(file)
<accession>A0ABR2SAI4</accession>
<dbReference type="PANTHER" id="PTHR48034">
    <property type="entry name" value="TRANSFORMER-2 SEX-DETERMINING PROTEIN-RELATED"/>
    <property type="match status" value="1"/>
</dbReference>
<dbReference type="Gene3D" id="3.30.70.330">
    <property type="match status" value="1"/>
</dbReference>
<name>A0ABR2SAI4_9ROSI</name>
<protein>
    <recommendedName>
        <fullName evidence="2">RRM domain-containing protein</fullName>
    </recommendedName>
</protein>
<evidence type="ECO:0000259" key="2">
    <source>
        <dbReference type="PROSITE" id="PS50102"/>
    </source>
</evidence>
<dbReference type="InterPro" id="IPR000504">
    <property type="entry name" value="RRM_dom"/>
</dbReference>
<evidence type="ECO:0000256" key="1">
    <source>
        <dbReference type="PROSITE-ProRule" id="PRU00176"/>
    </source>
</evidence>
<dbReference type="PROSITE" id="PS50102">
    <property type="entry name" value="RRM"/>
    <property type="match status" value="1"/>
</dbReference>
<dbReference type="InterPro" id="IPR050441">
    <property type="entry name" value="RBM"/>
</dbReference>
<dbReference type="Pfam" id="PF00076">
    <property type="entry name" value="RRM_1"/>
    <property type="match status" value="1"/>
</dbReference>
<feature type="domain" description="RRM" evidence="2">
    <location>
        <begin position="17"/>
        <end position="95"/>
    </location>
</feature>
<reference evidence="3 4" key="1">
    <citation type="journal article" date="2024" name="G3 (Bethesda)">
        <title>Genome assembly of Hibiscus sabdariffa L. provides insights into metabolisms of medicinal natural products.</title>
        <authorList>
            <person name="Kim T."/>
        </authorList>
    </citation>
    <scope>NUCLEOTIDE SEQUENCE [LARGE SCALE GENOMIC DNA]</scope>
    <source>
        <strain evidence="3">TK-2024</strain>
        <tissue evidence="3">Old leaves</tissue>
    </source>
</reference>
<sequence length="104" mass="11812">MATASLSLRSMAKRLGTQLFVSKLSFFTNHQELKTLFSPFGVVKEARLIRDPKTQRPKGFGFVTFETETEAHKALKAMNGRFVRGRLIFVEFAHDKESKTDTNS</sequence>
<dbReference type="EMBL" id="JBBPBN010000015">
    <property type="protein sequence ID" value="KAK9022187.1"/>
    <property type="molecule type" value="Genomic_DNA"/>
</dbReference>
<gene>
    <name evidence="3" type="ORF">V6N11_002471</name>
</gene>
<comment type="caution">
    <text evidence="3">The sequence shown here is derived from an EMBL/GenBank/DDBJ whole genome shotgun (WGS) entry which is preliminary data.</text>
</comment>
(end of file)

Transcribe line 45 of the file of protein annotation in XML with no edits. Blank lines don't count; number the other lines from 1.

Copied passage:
<reference evidence="3 4" key="1">